MACKINAC BRIDGE MAP
More than 42,000 miles (67,600 kilometers) of cable wires support the roadway.
The onset of World War II curtailed large-scale bridge construction through the 1940s. Moreover, the 1940 collapse of the Tacoma Narrows Bridge (see here) had a sobering effect on American bridge design, the most visible and immediate change being the incorporation of deep web-truss stiffeners on long spans. David B. Steinman’s research into aerodynamic stability, in particular, would renew public and professional confidence in the viability of large-scale suspension bridges.
In 1888, from the steps of the Grand Hotel on Mackinac Island, Cornelius Vanderbilt declared, “What we need is a bridge across the Straits.” He wasn’t the first to want a crossing over the frigid 5-mile (8-kilometer)-wide Straits of Mackinac (pronounced MAKinaw). But it wasn’t until 1951, when reports of salt caverns under the straits proved untrue, steel became available once again after two wars, and three consulting engineersDavid B. Steinman, Othmar Ammann, and Glenn Woodruffwere retained, that plans for the bridge proceeded. The Mackinac Bridge is my crowning achievementthe consummation of a lifetime dedicated to my chosen profession of bridge building.
MACKINAC BRIDGE MAP Photo Gallery
In the mid-twentieth century, all the major suspension bridges in the United States were built by one of two highly skilled rivals: Ammann or Steinman. Steinman built a great number of bridges, but Ammann was building the world’s longest suspension spans. For Steinman, the Mackinac project presented a long-awaited opportunity (in fact his last) to build a bridge longer than any other. In 1953 he agreed to take the job on speculation; Ammann withdrew. To finance the bridge, $100 million worth of bonds were sold that were not paid off until July 1986.
Ground was broken on Mighty Mac in 1954. Its two steel towers rose 552 feet (168 meters) above the straits on piers that descended 210 feet (64 meters) below water. The bridge was braced with 38-foot (12-meter) trusses; widely spaced, the deck can swing out as much as 35 feet (11 meters) in high winds, but moves very slowly out and back to center. With a critical wind velocity of infinity, it has an aerodynamic stability never before attained in a bridge. Having an anchorage-to-anchorage length of 8,614 feet (2,626 meters) and a total length of nearly 5 miles (8 kilometers), it was the world’s longest overall suspension bridge span for many years.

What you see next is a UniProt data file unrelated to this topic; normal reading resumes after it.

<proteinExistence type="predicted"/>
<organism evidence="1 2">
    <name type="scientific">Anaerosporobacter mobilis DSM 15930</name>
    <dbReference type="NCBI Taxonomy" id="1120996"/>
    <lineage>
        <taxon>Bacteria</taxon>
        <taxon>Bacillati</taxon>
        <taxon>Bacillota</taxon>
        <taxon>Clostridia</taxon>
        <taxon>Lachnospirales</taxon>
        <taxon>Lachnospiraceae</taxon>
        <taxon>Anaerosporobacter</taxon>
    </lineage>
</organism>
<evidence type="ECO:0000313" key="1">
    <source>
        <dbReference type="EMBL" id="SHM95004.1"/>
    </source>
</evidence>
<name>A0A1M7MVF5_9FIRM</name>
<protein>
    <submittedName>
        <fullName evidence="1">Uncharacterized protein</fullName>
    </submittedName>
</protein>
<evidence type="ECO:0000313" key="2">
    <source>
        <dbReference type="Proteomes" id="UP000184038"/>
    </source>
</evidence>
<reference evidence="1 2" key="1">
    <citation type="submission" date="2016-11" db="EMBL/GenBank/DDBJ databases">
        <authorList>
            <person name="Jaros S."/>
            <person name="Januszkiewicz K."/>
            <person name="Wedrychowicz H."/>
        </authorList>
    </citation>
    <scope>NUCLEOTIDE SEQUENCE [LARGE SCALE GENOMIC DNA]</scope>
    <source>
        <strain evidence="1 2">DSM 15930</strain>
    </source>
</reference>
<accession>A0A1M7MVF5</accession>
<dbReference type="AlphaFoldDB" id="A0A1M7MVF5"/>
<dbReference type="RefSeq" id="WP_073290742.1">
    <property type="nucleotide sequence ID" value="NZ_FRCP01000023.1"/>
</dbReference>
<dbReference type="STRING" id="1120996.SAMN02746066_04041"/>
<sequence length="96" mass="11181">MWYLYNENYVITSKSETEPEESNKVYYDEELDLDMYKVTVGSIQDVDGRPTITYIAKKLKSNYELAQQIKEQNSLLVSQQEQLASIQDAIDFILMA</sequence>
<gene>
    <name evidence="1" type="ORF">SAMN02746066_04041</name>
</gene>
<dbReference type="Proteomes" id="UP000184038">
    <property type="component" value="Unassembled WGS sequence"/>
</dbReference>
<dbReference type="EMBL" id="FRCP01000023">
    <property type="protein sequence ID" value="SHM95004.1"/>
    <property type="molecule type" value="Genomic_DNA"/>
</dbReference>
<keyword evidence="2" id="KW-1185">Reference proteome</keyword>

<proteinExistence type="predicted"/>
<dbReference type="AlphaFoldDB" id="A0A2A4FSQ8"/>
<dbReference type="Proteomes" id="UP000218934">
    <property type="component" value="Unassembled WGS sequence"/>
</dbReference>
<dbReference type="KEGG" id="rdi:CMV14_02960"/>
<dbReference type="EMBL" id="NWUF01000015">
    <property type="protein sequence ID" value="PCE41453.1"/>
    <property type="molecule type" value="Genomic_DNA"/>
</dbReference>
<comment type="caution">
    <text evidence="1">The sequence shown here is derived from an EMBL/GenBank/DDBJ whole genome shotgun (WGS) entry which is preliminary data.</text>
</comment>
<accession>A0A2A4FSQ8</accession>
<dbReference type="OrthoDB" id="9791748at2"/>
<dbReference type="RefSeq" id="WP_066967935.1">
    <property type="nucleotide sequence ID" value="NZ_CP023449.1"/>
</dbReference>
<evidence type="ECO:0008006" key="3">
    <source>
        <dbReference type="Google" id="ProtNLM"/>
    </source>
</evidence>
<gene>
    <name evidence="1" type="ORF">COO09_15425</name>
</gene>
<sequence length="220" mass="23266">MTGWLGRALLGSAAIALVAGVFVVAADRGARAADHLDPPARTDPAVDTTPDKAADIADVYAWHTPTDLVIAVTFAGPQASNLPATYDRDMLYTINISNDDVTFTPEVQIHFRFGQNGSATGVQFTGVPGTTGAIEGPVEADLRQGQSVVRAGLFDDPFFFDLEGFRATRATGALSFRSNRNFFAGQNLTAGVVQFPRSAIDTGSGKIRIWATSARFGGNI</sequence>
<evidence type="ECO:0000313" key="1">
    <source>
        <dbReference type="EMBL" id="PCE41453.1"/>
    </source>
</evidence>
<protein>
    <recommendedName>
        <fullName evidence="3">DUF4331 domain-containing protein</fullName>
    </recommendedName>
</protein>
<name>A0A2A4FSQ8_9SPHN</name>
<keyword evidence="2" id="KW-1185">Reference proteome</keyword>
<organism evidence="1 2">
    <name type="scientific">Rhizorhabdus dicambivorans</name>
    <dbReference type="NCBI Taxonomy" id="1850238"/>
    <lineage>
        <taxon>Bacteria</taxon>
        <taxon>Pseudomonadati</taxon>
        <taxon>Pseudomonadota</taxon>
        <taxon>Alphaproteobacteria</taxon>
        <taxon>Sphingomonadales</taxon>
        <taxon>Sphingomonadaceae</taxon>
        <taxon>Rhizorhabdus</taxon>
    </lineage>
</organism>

David Barnard Steinman (1886-1960) grew up in a poor neighborhood under the Brooklyn Bridge, a lifelong inspiration. An assistant to Gustav Lindenthal, he worked on the Hell Gate Bridge in New York (see here). With longtime partner, Holton D. Robinson, he constructed his first major bridge, the Hercilio Luz Bridge in Florianopolis, Brazil (1926), which was followed by the design of more than four hundred bridges, including the Carquinez Bridge in California (1927), Mount Hope Bridge in Rhode Island (1929), St. Johns Bridge in Oregon (1931), Henry Hudson Bridge in New York (1936), and the Mackinac Bridge. Steinman was a scholar, a tireless self-promoter, and a prolific author and poet, whose extensive studies of aerodynamic stability expanded the possibilities of long-span suspension design.
A view of a cable suspended from the towers gives some idea of the bridge’s gargantuan proportions. Its roadway at midspan is approximately 200 feet (61 meters) above water. The Drivers Assistance Program escorts timid motorists, about 1,200 annually, over the bridge.
Like most early cable-stayed bridges, Maracaibo’s cables held zinc-coated strands, which were economical and easy to handle. They have been replaced several times because of the corrosive effects of the humid saline climate.